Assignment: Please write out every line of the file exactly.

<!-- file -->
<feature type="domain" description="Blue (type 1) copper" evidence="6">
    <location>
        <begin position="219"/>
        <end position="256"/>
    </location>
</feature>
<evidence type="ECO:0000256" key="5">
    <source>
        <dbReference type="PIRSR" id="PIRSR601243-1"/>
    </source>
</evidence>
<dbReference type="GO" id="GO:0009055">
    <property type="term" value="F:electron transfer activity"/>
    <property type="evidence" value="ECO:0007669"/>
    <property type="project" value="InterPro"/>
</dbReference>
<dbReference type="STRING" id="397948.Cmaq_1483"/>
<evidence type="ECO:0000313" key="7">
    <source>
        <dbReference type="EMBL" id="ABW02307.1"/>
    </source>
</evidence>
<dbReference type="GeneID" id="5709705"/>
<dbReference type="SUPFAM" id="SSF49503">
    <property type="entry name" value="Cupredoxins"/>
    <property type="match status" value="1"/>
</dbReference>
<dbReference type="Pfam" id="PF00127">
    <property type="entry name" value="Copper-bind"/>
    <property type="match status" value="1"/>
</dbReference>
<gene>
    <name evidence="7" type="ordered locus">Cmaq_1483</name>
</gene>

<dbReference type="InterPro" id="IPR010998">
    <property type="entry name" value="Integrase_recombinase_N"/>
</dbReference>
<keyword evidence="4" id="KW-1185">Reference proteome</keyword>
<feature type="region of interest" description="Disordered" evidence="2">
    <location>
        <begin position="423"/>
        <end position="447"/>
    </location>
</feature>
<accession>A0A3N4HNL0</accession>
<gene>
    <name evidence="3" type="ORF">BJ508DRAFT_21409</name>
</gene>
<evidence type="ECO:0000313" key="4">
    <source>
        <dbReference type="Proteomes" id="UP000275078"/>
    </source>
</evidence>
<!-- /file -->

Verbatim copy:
<feature type="domain" description="Blue (type 1) copper" evidence="6">
    <location>
        <begin position="219"/>
        <end position="256"/>
    </location>
</feature>
<evidence type="ECO:0000256" key="5">
    <source>
        <dbReference type="PIRSR" id="PIRSR601243-1"/>
    </source>
</evidence>
<dbReference type="GO" id="GO:0009055">
    <property type="term" value="F:electron transfer activity"/>
    <property type="evidence" value="ECO:0007669"/>
    <property type="project" value="InterPro"/>
</dbReference>
<dbReference type="STRING" id="397948.Cmaq_1483"/>
<evidence type="ECO:0000313" key="7">
    <source>
        <dbReference type="EMBL" id="ABW02307.1"/>
    </source>
</evidence>
<dbReference type="GeneID" id="5709705"/>
<dbReference type="SUPFAM" id="SSF49503">
    <property type="entry name" value="Cupredoxins"/>
    <property type="match status" value="1"/>
</dbReference>
<dbReference type="Pfam" id="PF00127">
    <property type="entry name" value="Copper-bind"/>
    <property type="match status" value="1"/>
</dbReference>
<gene>
    <name evidence="7" type="ordered locus">Cmaq_1483</name>
</gene>

<dbReference type="InterPro" id="IPR010998">
    <property type="entry name" value="Integrase_recombinase_N"/>
</dbReference>
<keyword evidence="4" id="KW-1185">Reference proteome</keyword>
<feature type="region of interest" description="Disordered" evidence="2">
    <location>
        <begin position="423"/>
        <end position="447"/>
    </location>
</feature>
<accession>A0A3N4HNL0</accession>
<gene>
    <name evidence="3" type="ORF">BJ508DRAFT_21409</name>
</gene>
<evidence type="ECO:0000313" key="4">
    <source>
        <dbReference type="Proteomes" id="UP000275078"/>
    </source>
</evidence>